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Woman holding a cotton swab up to her ear canal

You have most likely never noticed, but on the back of any package of cotton swabs there’s a warning that is some version of this:

“Caution: Do not enter the ear canal with this product. Entering the ear canal could result in injury.”

If you have a package of cotton swabs, go check it out for yourself.

You see, it’s not just physicians, audiologists, and hearing specialists who advise against the use of cotton swabs to clean the ears—even the producers of cotton swabs think it’s a bad idea!

But why, if the use of cotton swabs is such a commonly used method of ear cleaning, should it be refrained from? Why are the manufacturers so adamant that you don’t use their product in this way?

We’re excited you asked: here are four good reasons to never use cotton swabs to clean your ears again.

1. Earwax is invaluable

Earwax has quite a few useful functions aside from being gross. It has antibacterial attributes to protect against infections, it functions as an insect repellent to keep bugs out of your ears, and it helps to lubricate the ear canal, which helps prevent dried out, itchy skin.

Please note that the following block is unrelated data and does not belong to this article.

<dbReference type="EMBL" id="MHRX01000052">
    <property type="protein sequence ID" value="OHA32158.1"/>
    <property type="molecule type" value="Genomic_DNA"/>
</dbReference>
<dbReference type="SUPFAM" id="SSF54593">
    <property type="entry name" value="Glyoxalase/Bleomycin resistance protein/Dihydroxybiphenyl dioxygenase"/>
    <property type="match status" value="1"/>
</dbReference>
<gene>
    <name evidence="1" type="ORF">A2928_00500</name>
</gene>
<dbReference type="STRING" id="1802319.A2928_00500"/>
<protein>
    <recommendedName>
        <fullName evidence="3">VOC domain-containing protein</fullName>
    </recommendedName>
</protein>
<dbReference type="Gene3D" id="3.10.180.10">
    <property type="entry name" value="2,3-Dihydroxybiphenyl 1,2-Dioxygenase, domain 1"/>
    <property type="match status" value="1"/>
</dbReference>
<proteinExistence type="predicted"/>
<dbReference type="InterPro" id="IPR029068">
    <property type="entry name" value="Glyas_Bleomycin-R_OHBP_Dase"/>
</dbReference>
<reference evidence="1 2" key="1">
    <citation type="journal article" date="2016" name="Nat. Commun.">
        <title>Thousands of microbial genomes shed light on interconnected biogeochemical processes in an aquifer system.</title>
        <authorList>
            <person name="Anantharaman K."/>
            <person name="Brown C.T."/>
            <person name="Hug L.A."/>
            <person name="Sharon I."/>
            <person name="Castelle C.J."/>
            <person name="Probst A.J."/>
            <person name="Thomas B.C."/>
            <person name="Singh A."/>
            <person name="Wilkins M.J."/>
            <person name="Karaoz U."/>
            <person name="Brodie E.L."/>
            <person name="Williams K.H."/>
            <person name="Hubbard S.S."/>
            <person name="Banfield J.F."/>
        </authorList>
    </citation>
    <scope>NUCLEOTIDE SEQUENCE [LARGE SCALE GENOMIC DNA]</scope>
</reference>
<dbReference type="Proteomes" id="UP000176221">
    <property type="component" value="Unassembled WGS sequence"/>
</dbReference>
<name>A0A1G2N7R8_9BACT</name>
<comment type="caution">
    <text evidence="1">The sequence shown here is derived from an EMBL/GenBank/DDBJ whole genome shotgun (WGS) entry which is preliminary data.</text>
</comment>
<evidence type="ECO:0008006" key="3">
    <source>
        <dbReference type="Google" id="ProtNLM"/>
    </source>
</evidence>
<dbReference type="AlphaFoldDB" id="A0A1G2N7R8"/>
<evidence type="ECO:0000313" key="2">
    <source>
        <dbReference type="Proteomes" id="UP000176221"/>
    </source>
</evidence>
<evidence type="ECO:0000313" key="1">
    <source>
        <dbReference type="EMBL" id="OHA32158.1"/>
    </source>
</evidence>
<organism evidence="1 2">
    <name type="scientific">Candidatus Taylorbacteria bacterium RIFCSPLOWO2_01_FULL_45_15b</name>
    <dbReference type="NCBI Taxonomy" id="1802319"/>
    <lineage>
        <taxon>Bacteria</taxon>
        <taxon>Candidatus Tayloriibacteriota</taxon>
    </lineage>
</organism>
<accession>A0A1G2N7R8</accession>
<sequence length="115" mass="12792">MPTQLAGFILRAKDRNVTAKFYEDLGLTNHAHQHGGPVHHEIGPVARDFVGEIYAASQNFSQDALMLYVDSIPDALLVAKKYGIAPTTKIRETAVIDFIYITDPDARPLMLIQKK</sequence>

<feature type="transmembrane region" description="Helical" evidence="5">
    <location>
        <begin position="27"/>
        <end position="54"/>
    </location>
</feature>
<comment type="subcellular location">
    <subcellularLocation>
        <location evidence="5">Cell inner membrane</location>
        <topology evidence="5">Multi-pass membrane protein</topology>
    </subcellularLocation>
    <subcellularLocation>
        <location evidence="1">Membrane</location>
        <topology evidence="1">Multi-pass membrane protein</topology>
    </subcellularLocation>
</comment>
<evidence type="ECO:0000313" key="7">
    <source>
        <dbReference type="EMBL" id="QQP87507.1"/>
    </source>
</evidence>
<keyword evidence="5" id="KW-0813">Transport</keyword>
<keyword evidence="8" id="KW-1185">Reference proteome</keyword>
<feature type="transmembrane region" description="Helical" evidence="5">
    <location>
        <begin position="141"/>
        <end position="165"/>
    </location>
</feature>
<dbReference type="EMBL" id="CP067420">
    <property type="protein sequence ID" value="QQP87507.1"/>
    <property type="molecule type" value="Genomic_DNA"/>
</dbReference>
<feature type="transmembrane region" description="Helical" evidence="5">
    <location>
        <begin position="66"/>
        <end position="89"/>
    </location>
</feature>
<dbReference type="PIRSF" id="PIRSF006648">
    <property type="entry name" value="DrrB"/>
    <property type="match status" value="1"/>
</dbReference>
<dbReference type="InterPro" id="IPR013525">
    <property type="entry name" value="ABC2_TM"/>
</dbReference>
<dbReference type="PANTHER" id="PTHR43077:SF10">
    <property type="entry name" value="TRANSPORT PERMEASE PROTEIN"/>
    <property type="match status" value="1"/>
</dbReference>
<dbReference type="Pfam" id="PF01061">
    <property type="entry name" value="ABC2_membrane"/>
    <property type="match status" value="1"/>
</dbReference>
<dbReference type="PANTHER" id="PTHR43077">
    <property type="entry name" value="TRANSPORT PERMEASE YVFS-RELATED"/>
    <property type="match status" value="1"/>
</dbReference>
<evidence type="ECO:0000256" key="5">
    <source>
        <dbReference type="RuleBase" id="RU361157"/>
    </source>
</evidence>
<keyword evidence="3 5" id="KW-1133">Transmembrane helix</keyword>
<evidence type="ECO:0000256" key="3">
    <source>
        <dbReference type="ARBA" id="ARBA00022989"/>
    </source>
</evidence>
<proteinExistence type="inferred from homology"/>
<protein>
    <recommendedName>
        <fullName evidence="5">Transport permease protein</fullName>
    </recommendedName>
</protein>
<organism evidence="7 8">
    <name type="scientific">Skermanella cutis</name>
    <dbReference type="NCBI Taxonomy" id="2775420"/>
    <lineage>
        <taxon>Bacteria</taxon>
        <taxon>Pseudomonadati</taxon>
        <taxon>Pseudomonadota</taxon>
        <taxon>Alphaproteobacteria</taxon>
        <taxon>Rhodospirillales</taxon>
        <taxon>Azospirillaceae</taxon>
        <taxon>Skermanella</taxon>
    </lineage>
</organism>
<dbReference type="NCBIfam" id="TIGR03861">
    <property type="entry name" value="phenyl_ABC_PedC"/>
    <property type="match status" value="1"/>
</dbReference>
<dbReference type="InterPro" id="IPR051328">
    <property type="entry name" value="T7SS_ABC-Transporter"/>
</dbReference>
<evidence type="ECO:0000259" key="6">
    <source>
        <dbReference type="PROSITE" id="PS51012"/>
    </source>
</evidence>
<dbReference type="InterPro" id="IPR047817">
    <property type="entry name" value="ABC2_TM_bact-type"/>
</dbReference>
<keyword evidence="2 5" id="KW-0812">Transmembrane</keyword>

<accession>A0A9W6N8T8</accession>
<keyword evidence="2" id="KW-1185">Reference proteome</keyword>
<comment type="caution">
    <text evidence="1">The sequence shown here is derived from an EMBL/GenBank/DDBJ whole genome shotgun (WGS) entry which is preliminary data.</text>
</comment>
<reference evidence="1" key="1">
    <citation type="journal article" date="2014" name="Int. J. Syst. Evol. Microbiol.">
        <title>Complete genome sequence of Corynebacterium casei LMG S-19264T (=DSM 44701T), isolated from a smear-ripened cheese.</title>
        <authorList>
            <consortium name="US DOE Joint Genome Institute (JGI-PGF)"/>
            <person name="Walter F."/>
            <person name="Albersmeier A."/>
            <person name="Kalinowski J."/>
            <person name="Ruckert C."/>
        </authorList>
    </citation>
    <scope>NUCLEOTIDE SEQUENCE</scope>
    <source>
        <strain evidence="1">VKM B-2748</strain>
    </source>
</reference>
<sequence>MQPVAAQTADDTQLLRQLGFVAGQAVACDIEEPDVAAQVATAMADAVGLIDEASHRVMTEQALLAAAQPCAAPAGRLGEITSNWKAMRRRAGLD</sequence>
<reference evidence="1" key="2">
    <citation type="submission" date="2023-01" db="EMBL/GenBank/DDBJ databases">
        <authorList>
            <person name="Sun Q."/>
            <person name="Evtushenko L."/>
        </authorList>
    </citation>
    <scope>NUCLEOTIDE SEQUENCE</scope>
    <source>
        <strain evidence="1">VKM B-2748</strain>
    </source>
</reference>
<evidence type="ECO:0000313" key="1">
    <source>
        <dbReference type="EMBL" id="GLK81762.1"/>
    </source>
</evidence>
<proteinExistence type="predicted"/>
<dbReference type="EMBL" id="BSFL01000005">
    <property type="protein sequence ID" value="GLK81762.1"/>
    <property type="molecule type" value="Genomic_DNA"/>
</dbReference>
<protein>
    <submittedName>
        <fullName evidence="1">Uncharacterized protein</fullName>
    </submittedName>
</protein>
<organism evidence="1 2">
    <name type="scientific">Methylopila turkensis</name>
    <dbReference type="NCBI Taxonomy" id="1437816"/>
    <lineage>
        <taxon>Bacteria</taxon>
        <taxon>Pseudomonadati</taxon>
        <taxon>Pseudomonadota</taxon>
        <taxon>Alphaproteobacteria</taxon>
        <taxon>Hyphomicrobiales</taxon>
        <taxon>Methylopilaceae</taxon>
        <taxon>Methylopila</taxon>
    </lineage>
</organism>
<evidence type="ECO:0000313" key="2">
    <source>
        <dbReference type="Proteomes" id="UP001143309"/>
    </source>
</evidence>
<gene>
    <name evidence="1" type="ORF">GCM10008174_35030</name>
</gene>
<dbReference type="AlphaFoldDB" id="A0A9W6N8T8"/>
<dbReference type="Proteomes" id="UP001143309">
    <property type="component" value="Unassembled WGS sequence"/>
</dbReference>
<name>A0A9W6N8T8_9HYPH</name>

2. Cotton Swabs push earwax up against the eardrum

Using cotton swabs can actually be dangerous. When you drive any foreign object into the ear canal, you’re pushing most of the earwax up against the eardrum. This can rupture the eardrum or can bring about an impaction that will bring about hearing loss.

3. Earwax removes itself

The ear is constructed to remove its own earwax. The natural movements of your jaw—from talking, eating, or yawning—will push the earwax to the external ear. All that’s required on your part is regular showering and cleaning the outer ear with a washcloth.

4. Too much earwax removal causes dryness

Earwax has lubricating and antibacterial properties, so if you remove too much, you’ll have a dried out, itchy sensation and will be more susceptible to infections.

What you can do instead

There are several commercial (and do-it-yourself) solutions you can use to flush out your ears, which is far safer than inserting foreign objects into the ear canal. However, if you’re having problems with surplus earwax or you’re having trouble hearing, it’s always best to pay a visit to a hearing professional.

Hearing professionals are extensively educated in the anatomy and physiology of the ear, and can diagnose any ailments you may have with earwax buildup or hearing loss. It’s always a wise course of action to rule out more significant problems, and if cleaning is all that’s required, you’ll get the assurance of knowing that it’s being done the right way.